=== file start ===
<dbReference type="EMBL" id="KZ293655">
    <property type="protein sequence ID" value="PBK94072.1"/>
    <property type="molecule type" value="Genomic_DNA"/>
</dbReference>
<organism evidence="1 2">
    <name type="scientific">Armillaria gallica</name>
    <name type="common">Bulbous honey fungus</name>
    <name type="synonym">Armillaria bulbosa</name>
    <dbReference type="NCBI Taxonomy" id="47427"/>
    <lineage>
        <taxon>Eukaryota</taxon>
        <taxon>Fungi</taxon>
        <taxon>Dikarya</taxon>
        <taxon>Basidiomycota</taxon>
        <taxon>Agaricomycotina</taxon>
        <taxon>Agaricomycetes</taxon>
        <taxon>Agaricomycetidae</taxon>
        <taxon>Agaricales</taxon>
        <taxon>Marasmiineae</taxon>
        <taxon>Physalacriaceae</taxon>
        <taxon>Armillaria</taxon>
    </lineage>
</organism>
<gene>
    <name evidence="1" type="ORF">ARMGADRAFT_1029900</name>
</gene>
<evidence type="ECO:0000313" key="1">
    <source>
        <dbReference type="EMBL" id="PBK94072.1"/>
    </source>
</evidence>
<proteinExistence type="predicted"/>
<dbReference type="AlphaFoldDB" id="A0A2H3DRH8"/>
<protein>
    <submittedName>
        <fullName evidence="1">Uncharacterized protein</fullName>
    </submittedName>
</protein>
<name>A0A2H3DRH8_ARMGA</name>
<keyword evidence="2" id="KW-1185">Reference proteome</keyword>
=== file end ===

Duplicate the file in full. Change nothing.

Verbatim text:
<dbReference type="EMBL" id="KZ293655">
    <property type="protein sequence ID" value="PBK94072.1"/>
    <property type="molecule type" value="Genomic_DNA"/>
</dbReference>
<organism evidence="1 2">
    <name type="scientific">Armillaria gallica</name>
    <name type="common">Bulbous honey fungus</name>
    <name type="synonym">Armillaria bulbosa</name>
    <dbReference type="NCBI Taxonomy" id="47427"/>
    <lineage>
        <taxon>Eukaryota</taxon>
        <taxon>Fungi</taxon>
        <taxon>Dikarya</taxon>
        <taxon>Basidiomycota</taxon>
        <taxon>Agaricomycotina</taxon>
        <taxon>Agaricomycetes</taxon>
        <taxon>Agaricomycetidae</taxon>
        <taxon>Agaricales</taxon>
        <taxon>Marasmiineae</taxon>
        <taxon>Physalacriaceae</taxon>
        <taxon>Armillaria</taxon>
    </lineage>
</organism>
<gene>
    <name evidence="1" type="ORF">ARMGADRAFT_1029900</name>
</gene>
<evidence type="ECO:0000313" key="1">
    <source>
        <dbReference type="EMBL" id="PBK94072.1"/>
    </source>
</evidence>
<proteinExistence type="predicted"/>
<dbReference type="AlphaFoldDB" id="A0A2H3DRH8"/>
<protein>
    <submittedName>
        <fullName evidence="1">Uncharacterized protein</fullName>
    </submittedName>
</protein>
<name>A0A2H3DRH8_ARMGA</name>
<keyword evidence="2" id="KW-1185">Reference proteome</keyword>